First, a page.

The End of Death

The ancient Egyptians had no word for death.  “Westing” is the closest word to death they had.  It relates to the setting of the Sun disk in the west.  It invokes the cyclic imagery that appears so common in ancient cosmology.

This terminology reveals how powerful words can be.  In modern cultures, the word death invokes a sense of fear as it carries a sense of an end to life.  Westing reflects a sense that what is now setting will rise again later.  I believe Tolkien had some very clear ideas about how language and its usage affects our “world view.”

I learned of this Egyptian term while watching an interesting series called “The Pyramid Code.”  A basic premise of this series is that our own world views are stumbling blocks to our understanding of these ancient people, and how they constructed the pyramids.  It is suggested that one of our greatest stumbling blocks is in thinking that we are the most advanced generation of humankind.

The Mayan calendar is discussed as an ancient work that supports this theory.  It isn’t just that the calendar is technically sophisticated, but also that it indicates the golden age of humankind was actually thousands of years ago.  We supposedly entered a dark age some time ago.  The recently sensationalized “Mayan doomsday” of 21 December 2012 is actually supposed to be the bottom of the dark cycle.

There does appear to be merit to this theory.  We (humankind) have managed to dissect the physical world to gain the knowledge to make the most wonderful gadgets.   There is little evidence that modern people have any insight into life or the nature of their existence, though.  Coincidentally, a hallmark of the current age may be the destruction of ancient writings because it threatened particular ideologies.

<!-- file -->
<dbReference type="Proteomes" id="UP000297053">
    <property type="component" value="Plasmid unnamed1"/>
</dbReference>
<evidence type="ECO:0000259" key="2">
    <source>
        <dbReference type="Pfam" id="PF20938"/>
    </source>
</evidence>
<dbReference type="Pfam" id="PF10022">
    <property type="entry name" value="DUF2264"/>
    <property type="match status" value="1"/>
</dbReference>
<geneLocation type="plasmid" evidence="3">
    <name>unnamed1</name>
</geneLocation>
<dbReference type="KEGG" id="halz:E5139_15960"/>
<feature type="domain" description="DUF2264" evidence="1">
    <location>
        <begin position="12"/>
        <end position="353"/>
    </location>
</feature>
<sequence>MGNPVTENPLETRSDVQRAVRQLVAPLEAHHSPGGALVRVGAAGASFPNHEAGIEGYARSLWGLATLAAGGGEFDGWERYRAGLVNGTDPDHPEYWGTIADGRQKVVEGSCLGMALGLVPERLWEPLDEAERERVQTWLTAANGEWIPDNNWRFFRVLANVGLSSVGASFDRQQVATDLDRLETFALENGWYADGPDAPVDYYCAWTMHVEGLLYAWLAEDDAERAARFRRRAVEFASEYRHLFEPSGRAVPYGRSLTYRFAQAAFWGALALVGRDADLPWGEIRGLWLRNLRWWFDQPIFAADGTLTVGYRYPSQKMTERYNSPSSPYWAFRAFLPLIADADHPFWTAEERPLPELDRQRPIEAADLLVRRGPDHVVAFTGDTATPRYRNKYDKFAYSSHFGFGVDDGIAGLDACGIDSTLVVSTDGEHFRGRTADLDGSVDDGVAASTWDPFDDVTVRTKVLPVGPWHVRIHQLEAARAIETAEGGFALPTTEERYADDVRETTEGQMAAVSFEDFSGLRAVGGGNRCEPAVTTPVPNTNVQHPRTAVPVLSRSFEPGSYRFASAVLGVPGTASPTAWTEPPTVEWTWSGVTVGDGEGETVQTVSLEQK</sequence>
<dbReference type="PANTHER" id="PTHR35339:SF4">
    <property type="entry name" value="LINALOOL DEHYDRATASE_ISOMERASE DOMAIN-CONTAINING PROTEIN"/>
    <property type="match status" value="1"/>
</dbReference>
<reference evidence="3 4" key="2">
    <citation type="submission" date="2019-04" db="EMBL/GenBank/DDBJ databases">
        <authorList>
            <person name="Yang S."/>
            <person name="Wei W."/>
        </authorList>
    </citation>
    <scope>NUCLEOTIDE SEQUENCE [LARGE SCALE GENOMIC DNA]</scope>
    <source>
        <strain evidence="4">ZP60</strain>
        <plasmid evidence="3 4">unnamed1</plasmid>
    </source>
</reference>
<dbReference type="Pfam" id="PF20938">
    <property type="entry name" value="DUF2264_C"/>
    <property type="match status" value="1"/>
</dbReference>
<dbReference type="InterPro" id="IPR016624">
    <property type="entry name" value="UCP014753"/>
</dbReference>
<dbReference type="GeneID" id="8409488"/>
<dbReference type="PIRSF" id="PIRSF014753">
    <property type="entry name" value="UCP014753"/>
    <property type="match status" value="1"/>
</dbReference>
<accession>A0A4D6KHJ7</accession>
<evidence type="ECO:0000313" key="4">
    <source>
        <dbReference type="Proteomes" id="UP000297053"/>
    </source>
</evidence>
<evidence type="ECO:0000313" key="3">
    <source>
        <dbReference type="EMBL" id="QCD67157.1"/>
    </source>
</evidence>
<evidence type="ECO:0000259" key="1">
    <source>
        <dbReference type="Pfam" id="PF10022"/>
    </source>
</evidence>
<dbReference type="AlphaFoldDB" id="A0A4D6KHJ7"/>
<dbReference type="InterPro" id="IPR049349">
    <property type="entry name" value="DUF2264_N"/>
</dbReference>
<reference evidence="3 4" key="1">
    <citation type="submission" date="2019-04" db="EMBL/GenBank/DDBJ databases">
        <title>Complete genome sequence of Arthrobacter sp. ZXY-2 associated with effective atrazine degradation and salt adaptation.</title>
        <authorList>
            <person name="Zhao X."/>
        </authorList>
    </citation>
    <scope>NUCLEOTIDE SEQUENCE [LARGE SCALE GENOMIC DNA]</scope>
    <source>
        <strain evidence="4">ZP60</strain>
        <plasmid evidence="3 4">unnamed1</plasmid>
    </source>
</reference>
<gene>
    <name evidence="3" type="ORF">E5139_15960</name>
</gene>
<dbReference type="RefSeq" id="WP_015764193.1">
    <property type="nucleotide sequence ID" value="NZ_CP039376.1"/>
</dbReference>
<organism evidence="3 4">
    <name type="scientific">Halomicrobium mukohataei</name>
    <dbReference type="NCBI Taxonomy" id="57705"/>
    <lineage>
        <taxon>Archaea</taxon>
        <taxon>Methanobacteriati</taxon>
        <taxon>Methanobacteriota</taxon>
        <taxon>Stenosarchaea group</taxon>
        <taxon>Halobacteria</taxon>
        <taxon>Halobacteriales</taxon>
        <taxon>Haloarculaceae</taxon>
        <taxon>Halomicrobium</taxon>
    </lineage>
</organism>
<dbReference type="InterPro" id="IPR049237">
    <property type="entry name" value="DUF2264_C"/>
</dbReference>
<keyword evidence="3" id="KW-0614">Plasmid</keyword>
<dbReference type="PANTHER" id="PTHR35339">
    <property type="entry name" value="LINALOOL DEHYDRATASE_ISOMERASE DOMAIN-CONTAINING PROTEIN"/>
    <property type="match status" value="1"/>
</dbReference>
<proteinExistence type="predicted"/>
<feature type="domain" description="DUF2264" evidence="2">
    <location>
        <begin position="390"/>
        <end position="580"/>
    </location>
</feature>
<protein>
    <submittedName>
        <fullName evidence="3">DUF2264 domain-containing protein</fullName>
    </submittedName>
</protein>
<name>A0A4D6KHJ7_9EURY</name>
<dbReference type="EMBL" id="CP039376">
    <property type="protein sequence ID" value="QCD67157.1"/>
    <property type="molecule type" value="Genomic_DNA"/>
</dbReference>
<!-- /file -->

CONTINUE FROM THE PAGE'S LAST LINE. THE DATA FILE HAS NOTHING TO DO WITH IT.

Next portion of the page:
10 thoughts on “The End of Death

  1. You have to check out The Giza Powerplant by Christopher Dunn. Groundbreaking theories. I totally agree about our time and our perspective. I’m currently reading Atlantis and the Cycles of Time by Joscelyn Goodwin,. It covers almost every work I have read re: Atlantis and Lemuria, and many that I haven’t. There is much we don’t know … One this is for sure, the use of sound was predominant in the ancient world.

  2. There were several archaeologists/theorists in this series whose books look real interesting also. Unfortunately, my reading schedule is pretty full right now with being back in school. I will have to keep Christopher Dunn and Joscelyn Goodwin in mind, though. This stuff really is quite fascinating.

  3. Interesting topic. I have also thought that we humans tend to think that we are in the most advanced generation yet. But acknowledging our limitations and lack of knowledge is the beginning of wisdom.

  4. I could not agree more. I think that our modern culture has made death into something extremely negative. One of my favorite parts of LOTR is when they are taking Bilbo to the ship to the Grey Lands, and he says “I am quite ready for another adventure.” That’s always spoke to me and I have striveni to break away from our cultures perceptions of death and life. The shamanic path has only reinforced this.
    An excellent and thought-provoking post. Thank you, sir

  5. I do not know what is available to you, but I have been watching it on the Documentary Channel. It is also available through Netflix on the Internet. I have not watched it on YouTube, so I do not know what quality is available there, but the link is:…0.0…1ac.1.H_LRk2HT1r4

    I am pretty sure from following your blog that you will find it fascinating.

  6. Thank you very much. I will probably have to watch it on youtube. Netflix has a different selection down here and a lot of the typical media sites do not work here.

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